When I was in class seven, with a lot of time on my hands one summer, I casually browsed through my parents’ bookshelves looking for something to read. Those were the days when parents did not fill their children’s holidays with structured activities and classes, but left them to their own devices.
I was in a phase where I had outgrown children’s fiction and was not mature enough to read full-fledged novels for adults. So I rummaged through the non-fiction part of their collection. On a complete whim, of all things, I picked up a book titled Listening to Hindustani Music, by Chetan Karnani.
Karnani taught English literature at the University of Rajasthan, in Jaipur, and had written a book on Nissim Ezekiel, the Mumbai poet. The write-up on the author said he was also working on books on Nirad Chaudhuri and I.A. Richards, and that he had learnt vocal music from Pandit Mohan Lal Kathak.
I turned randomly to a page and began reading in the middle. I still have that book, published in 1974, and I remember that it was page 102. It was part of a chapter on the singer Kumar Gandharva (1924 to 1992). “Kumar has gone astray because he has tried to imbibe certain values of folk music in his classical style. Having settled in Madhya Pradesh, he has tried to give classical dimensions to the folk music of that region. But, in the process, he has ignored [the fact] that the values cherished by the two styles are different.”
I was hooked. Here was someone who had clearly listened to a lot of music, had himself learnt to sing, knew the technicalities, and then used that knowledge to write in a way that made sense to a youngster, and was not afraid to take a stand yet did not sound tendentious. Of course, at that time, I had not analysed the writing in those terms, but in retrospect, these were the clearly qualities that subliminally drew me to the book.
After finishing that chapter, I went back and read the book from beginning to end. The first quarter was devoted to general topics, and the remainder to profiles of various musicians. After every profile, Karnani suggested LPs of that musician that one could buy. As it happened, my parents had in their collection a few of those LPs, and I began listening to them.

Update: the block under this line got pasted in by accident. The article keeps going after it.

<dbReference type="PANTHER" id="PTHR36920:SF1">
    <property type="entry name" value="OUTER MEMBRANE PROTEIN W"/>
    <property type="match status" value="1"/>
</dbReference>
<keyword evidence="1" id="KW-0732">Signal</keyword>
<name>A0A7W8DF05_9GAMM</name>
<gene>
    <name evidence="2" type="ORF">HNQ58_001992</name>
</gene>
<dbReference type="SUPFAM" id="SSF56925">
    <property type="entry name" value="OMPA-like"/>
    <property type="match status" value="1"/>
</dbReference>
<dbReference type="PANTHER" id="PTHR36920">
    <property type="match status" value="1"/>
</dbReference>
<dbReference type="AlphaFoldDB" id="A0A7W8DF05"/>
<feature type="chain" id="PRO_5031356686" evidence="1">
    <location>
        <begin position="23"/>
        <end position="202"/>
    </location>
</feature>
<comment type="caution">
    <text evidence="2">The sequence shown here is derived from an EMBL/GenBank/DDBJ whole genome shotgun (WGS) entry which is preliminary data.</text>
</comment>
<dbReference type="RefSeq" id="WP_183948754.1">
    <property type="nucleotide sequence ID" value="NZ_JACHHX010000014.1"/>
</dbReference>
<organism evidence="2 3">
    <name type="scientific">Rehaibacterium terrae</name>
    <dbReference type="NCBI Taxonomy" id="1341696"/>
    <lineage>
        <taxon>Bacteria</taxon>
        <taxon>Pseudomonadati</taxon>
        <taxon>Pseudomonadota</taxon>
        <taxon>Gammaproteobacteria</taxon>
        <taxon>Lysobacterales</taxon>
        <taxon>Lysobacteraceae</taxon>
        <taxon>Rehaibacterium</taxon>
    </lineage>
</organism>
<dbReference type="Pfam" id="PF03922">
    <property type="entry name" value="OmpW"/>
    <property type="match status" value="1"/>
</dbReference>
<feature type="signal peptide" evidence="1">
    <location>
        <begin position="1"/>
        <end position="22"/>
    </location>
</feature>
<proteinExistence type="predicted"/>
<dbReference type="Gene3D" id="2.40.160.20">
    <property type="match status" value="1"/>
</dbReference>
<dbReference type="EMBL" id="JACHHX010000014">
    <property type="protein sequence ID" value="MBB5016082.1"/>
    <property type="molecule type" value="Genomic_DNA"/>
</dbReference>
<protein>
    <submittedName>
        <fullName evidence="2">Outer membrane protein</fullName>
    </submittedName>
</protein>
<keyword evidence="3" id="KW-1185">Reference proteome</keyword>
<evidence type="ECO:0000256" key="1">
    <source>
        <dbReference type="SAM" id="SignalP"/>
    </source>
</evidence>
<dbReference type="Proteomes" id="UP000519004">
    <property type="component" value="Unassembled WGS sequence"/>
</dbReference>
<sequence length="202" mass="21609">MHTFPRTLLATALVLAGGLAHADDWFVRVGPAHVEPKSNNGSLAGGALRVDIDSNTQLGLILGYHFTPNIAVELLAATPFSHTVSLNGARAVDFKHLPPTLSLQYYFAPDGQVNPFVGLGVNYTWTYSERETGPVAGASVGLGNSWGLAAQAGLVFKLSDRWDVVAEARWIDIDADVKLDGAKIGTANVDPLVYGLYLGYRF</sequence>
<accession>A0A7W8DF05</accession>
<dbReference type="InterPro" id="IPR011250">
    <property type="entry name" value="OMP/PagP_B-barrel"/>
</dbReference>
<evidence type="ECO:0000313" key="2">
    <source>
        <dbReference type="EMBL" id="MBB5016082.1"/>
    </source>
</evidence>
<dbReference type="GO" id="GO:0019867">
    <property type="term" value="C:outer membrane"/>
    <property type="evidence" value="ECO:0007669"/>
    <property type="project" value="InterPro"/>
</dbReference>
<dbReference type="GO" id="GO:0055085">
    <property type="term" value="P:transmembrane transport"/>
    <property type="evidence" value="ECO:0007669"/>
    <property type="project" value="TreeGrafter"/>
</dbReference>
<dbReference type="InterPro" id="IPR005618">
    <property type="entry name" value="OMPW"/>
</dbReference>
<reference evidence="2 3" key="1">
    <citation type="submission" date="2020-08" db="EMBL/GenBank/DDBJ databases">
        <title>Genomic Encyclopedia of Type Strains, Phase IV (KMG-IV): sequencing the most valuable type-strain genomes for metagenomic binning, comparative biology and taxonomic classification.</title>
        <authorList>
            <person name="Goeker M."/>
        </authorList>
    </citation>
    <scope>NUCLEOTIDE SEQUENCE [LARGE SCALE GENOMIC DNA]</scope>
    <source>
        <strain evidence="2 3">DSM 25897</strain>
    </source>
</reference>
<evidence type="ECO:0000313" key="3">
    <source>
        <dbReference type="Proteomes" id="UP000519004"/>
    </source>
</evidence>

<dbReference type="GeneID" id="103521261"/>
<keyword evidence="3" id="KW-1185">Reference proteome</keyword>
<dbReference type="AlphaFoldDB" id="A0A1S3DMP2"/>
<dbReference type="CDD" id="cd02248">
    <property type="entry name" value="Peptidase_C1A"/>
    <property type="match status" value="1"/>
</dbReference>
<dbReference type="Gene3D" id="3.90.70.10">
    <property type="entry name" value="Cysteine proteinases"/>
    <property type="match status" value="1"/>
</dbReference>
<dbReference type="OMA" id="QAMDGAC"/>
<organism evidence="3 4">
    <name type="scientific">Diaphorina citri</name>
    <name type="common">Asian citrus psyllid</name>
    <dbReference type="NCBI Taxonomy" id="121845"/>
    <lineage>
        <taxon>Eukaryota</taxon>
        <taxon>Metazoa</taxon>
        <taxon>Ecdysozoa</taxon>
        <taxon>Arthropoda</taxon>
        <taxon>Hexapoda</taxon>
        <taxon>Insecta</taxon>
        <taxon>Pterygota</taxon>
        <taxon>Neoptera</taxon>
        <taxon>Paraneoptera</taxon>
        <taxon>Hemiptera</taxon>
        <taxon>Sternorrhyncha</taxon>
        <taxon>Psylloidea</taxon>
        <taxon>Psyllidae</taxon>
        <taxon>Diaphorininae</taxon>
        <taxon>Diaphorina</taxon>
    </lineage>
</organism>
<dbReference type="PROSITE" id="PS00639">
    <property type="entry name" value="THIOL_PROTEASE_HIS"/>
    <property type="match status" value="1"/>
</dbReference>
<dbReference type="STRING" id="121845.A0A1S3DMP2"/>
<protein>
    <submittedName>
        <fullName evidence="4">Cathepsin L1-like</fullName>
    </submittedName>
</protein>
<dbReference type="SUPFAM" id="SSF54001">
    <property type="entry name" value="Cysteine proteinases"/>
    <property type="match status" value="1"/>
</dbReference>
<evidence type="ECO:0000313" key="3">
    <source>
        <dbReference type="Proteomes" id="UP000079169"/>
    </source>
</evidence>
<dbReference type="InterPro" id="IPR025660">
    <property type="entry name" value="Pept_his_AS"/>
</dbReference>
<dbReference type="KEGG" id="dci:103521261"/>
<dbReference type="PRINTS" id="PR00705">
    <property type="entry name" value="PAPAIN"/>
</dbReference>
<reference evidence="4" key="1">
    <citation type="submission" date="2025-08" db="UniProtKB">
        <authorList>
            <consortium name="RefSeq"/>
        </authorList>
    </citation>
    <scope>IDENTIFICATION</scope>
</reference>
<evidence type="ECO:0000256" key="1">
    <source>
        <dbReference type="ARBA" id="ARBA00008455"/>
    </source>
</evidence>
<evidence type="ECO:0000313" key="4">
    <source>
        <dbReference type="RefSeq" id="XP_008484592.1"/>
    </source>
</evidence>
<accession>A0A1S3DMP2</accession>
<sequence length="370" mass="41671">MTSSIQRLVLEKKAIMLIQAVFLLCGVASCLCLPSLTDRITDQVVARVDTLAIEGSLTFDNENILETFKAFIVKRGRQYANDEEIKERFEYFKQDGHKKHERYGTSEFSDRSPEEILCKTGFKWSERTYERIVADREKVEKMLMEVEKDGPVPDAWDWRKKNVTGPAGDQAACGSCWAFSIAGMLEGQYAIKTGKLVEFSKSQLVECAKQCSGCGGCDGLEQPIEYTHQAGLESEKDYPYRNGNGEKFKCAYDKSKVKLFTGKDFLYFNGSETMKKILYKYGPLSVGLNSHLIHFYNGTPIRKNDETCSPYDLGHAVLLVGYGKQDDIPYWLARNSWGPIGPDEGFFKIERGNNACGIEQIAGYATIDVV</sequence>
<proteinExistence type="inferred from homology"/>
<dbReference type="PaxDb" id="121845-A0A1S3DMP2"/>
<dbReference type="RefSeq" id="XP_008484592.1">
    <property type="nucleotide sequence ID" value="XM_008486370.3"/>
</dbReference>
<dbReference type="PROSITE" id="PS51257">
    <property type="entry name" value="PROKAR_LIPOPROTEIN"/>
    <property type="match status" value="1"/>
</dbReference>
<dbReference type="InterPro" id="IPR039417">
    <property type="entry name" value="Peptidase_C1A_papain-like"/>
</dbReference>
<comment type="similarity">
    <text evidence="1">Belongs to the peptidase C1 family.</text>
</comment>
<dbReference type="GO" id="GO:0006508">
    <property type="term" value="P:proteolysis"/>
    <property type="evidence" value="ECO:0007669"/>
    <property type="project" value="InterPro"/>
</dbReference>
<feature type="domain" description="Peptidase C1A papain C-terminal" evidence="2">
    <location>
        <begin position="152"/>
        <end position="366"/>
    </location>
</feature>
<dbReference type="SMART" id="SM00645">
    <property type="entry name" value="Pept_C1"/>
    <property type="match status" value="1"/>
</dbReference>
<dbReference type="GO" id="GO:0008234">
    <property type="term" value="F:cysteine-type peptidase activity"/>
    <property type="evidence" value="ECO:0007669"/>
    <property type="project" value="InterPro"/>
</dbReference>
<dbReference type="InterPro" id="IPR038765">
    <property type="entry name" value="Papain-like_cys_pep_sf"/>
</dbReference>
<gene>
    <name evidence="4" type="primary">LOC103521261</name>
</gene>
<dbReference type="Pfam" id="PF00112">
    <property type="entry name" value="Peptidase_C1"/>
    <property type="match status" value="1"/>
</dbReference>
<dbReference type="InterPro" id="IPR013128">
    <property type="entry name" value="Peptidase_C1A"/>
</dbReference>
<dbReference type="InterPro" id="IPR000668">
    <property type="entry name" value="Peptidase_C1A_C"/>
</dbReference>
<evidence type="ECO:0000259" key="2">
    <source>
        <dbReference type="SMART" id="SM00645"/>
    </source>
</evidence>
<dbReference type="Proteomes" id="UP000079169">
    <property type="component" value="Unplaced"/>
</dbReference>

My parents were steeped in Carnatic music: my father sang and my mother had learnt the veena for many years. But on moving to Mumbai from Chennai as a 19-year-old, my father also began going to Hindustani music concerts. He had bought Karnani’s book to educate himself.
One of the musicians Karnani profiled was the flutist Pannalal Ghosh. My parents happened to have an LP of his, although one that was not listed by the author. Still, I was so mesmerised by his music, that I, with the help of a friend’s father, tracked down a teacher and began learning to play the Hindustani flute.
I did not fully know what his antecedents were, because the friend’s father had vetted him and that was enough for me. Only much later I found out that he was the grand-student of Ghosh himself! My music teacher, Ronu Mazumdar, went on to become a prominent musician, and today is a highly sought-after performer. For a variety of reasons, I moved on to Hindustani vocal music. But to this day, I cherish my disintegrating copy of Chetan Karnani’s gem of a book, which is no longer in print, which opened up a wonderful world to me through the lucidity of its prose.
(SHELF LIFE is a weekly post from the world of books: literature, ideas, reading, writing, publishing, and anything in between.)
(Sumana Ramanan is on the committee of the Literature Live! Mumbai International Literature Festival. She is an independent journalist who has worked in leading media organisations, such as Business World, Economic and Political Weekly, Hindustan Times, Reuters and Scroll.in.)